That’s so awesome 🙂





What’s your creative process for characters?

Being a very visual writer, I always have to have a photo of each character before they really begin to come to life. After that, I just sort of follow them through the story (I’m sure that sounds a little woo-woo to anyone who isn’t a writer) and see where they lead me, and how they grow and change through the story. Often, I get to the middle of a book and realize that the character I wrote in the first few chapters doesn’t resemble the character that has developed toward the end, so I spend some time rewriting him or her to match the “person” they’ve become in my novel. It’s rather a backwards way of doing things, but it works for me.

That’s a very interesting approach. As long as it works for you, that’s all that matters. I’m still trying to figure out what my mine is. 



Process People in Gears Working Together Procedure Results



Did you read a lot when you were raising kids?

My husband and I are both avid readers and placed a high priority on story time and books when our kids were growing up. For instance, our rule was that toys and games had to be put away at bedtime, but as long as it didn’t interfere with homework or grades, you could read until midnight if you wanted. We read to each of our four kids from the time they were infants, and they’re all readers to varying degrees today.

 Oh, I love this. A book reading family! The emphasis on reading is very fascinating. 

 



Name some pet peeves, or things that bother you as a reader.

• It drives me nuts when the character on the cover of a novel doesn’t match the description inside.

• I don’t like it when two characters can’t stand each other through most of the book, and then fall into each other’s arms madly in love in the final chapter. Um…no.

• I prefer—as a reader and a writer—fewer speaker attributions (he said/she said). I’d rather SEE what the characters are doing and hear the tone in their words or actions than be told they said a line “quietly” or “angrily.”

 I love seeing the answer to this question. All are valid points worthy of remembrance. 

 


Crime scene




How do you determine what motivates a character?

As my story begins to unfold, I always have to ask myself what each character has to lose and to gain if the plot goes one way or another. Sometimes those questions aren’t answered until much later in the book, and again, I have to go back and rewrite to bolster my discovery about motivation. I always try to have a positive motivation (because it’s the right thing to do or because she/he loves someone and wants the best for them) along with negative motivation (because selfishly, doing the right thing will cost her/him or because pride keeps her/him from doing the right thing.)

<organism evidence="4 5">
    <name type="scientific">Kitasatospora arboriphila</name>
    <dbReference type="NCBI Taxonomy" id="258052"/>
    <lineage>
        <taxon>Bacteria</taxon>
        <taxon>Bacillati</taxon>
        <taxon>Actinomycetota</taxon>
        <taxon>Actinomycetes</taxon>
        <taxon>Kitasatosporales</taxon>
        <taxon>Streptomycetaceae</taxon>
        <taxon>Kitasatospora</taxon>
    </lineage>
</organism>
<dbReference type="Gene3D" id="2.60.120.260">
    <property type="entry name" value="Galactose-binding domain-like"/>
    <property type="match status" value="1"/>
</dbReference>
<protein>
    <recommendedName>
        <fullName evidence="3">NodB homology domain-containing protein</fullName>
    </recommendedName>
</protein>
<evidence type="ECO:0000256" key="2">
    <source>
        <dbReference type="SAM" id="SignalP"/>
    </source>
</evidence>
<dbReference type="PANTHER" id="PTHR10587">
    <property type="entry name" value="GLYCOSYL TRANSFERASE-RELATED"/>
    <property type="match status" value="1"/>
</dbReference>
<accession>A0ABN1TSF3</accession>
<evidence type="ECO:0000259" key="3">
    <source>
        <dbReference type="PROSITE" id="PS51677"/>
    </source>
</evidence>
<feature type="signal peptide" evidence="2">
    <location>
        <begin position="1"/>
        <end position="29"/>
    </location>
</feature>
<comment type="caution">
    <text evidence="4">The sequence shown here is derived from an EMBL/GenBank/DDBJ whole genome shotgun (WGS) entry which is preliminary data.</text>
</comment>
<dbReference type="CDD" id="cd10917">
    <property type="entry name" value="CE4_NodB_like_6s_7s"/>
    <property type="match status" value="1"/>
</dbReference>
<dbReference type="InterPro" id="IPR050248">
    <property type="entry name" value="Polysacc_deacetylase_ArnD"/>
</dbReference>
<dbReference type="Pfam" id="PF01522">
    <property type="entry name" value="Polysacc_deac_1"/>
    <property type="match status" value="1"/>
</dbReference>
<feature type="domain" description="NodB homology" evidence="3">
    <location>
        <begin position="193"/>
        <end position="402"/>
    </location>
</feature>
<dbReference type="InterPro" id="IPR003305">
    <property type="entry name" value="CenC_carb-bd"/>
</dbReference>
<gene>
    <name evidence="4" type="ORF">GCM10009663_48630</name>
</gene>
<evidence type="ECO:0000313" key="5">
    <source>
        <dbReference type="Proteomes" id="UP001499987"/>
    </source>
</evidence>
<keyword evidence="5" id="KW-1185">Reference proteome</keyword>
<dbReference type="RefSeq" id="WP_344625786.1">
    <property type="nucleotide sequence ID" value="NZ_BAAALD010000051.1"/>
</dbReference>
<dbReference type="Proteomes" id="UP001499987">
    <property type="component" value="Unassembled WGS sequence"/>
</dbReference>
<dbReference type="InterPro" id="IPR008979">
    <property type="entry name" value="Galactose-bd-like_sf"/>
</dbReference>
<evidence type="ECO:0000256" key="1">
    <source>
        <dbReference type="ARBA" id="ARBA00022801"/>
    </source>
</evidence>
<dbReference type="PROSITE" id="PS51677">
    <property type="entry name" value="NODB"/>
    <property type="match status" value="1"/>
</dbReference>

Great! This will help me determine more of my own character motivations, thank you.



petrol pump nozzle hold by hand with gasoline



Describe your intuitive approach to writing as opposed to outlining.

I’ve touched on this, but being an intuitive writer means that while others are still outlining and figuring out their plot, I’m barreling ahead with a story I don’t even know fully yet. So often that means I write myself into a corner and have to delete 2 chapters and start over. It’s frustrating, and yet it works for me. Those chapters I throw away likely didn’t take me any longer to write than the outline process took a plotting writer. It’s just the way my mind works best.

 I find that so interesting, probably because I’m more of an intuitive writer than a plotter. Perhaps somewhere in between.

 



Have you ever wept while reading?

Oh, my goodness! If a book doesn’t make me cry (or laugh or cheer or get angry) I’m not sure it’s worth reading! When I’m reading, I want to feel all the feels. And if I don’t feel them when I’m writing a book, I know my readers won’t feel them either. It’s usually in the rewrite process that I begin to be objective enough to read/edit my work and see things more clearly, more like my readers will. When I cry over my characters then, I know my readers probably will too. And that makes me happy! 🙂

 That’s wonderful. That’s what it’s all about it, right? Having that emotional response is key. 

 


Crying artsy



 

Name some of the best books you’ve read recently.

• The Memory of You by Catherine West

• Long Way Gone by Charles Martin

• To Wager Her Heart by Tamera Alexander

• The Village that Slept by Monique Peyrouton de Ladebat (translated from French)

 Thanks!




What’s next for you?

I’m writing a novel set in Winterset, Iowa, home of the covered bridges of Madison County. This will be the first all-new novel published by the small press my husband created to re-release about twenty of my backlist titles, formerly published by Howard/Simon & Schuster, WaterBrook Press/Random House, Steeple Hill/Harlequin, and Bethany House/Baker. That novel will release next spring about the same time my first book in a new three-book series for Gilead Publishers is due on my editor’s desk. That series, The Chandler Sisters Novels, opens with Reason to Breathe. After writing five books in my Chicory Inn Novels series, I’m excited to be playing with all new characters and settings.